Arranging mortgages comes at a cost
Fears about an increase to the base rate have led to a flurry of fixed rate mortgage deals hitting the market. But new research from uSwitch.com, the independent price comparison and switching service, reveals that consumers are facing a double whammy on mortgage set-up fees.
Not only are they being asked to fork out £1,044 on average just to set their mortgage up, but if they then add this to their mortgage the amount could increase to £1,701. With 11.4 million mortgages in the UK at the moment, the mortgage industry is raking in an additional £2.6 billion on set up fees alone.
Homeowners keen to fix ahead of a rise in the base rate are penalised twice, according to the company. While the average mortgage arrangement fee is £1,044, the fee for a fixed rate mortgage is £1,054. This compares to £1,017 for a tracker mortgage. If the average arrangement fee of £1,054 for a fixed rate mortgage is added to the mortgage it increases by £720, or 70%, to £1,791. But things could be even worse, with the maximum fee for arranging a mortgage currently £1,875. Over 25 years, interest of £1,185 will inflate this fee to a staggering £3,060.
The average deposit is now £34,000 and finding the money for fees at an already expensive time is even harder for young Brits. Nearly half (49%) of 18-34 year old homeowners added the fees to their mortgage compared to just a fifth (22%) of over 55s.
Michael Ossei, lending expert at uSwitch.com, said: “With a potential base rate rise looming, more people are being tempted to fix their mortgage. But with higher arrangement fees, this is a real catch-22 for consumers who are struggling to find the funds to pay mortgage set-up costs and who fall into the trap of adding them to their mortgage.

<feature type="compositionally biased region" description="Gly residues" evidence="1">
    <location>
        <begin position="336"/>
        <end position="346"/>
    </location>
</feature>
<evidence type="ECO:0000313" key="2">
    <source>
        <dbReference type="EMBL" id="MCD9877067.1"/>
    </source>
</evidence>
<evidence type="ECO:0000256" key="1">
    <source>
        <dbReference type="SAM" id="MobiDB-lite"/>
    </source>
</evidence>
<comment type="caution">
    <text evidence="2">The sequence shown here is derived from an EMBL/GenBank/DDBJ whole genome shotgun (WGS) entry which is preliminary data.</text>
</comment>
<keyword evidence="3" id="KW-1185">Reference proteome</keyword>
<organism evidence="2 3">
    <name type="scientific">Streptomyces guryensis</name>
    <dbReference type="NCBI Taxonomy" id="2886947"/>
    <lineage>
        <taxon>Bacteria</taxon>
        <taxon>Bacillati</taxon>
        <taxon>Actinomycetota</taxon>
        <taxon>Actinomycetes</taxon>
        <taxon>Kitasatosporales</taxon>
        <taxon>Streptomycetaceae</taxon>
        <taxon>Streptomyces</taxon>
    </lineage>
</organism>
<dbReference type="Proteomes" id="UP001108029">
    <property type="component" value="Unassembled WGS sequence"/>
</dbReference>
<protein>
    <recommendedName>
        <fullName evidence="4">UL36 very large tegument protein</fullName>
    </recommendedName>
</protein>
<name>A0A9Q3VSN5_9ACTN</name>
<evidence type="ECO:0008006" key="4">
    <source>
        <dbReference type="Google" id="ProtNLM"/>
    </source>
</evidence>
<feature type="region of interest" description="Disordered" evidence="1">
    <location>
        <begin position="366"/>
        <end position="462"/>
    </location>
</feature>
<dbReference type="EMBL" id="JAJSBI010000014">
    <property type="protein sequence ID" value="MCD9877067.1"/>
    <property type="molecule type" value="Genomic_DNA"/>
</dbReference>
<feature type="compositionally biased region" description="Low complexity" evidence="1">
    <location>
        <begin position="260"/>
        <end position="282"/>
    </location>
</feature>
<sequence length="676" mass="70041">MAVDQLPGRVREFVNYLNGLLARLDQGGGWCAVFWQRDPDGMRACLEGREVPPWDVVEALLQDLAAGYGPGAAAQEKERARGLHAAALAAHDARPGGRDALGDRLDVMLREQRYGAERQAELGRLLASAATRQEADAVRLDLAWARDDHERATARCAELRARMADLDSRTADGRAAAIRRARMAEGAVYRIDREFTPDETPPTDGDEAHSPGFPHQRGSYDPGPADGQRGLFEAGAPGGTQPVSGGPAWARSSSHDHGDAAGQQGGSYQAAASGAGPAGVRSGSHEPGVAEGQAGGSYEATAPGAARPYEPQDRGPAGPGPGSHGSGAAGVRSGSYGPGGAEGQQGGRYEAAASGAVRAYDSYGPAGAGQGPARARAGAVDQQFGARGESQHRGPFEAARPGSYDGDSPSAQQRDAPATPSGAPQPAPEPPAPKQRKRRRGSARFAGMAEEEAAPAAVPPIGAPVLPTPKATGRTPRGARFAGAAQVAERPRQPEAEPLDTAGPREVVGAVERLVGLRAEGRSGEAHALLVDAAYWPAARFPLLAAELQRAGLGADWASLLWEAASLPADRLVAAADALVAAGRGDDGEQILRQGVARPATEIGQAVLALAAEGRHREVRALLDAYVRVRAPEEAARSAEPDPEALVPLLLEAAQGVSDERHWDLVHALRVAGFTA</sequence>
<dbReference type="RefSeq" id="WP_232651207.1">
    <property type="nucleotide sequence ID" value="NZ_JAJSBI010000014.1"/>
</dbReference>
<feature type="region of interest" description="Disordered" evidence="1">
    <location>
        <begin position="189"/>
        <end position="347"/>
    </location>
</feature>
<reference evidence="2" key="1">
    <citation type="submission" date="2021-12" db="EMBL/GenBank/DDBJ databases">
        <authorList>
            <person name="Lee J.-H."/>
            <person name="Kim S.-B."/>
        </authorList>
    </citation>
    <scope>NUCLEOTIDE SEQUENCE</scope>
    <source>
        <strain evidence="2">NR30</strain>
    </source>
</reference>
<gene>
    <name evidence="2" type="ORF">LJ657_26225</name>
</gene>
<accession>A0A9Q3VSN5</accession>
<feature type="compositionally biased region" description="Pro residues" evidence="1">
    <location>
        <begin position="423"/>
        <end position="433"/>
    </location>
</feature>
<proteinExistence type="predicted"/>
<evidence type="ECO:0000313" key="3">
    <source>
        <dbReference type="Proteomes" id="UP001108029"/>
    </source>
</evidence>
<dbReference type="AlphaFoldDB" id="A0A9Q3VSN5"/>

“It may be convenient, but it comes at a hefty cost. For first-time buyers especially, these fees could be what stops them getting on the ladder. But adding fees to a mortgage will see the cost snowball.
“Adding arrangement fees to a mortgage should always be seen as a last resort. But if you cannot afford to pay them upfront, putting the fees on a credit card offering 0% on purchases can help spread the cost painlessly. Consumers just need to make sure they can pay the amount off in full at the end of the introductory period.
“Regardless of how and when people choose to pay these fees, they must do their sums carefully. They should also ask for figures to show the overall impact on the amount of interest paid. By doing your homework into what mortgages are available, and what options there are for putting your fees on credit, you can make sure you don’t get stung.”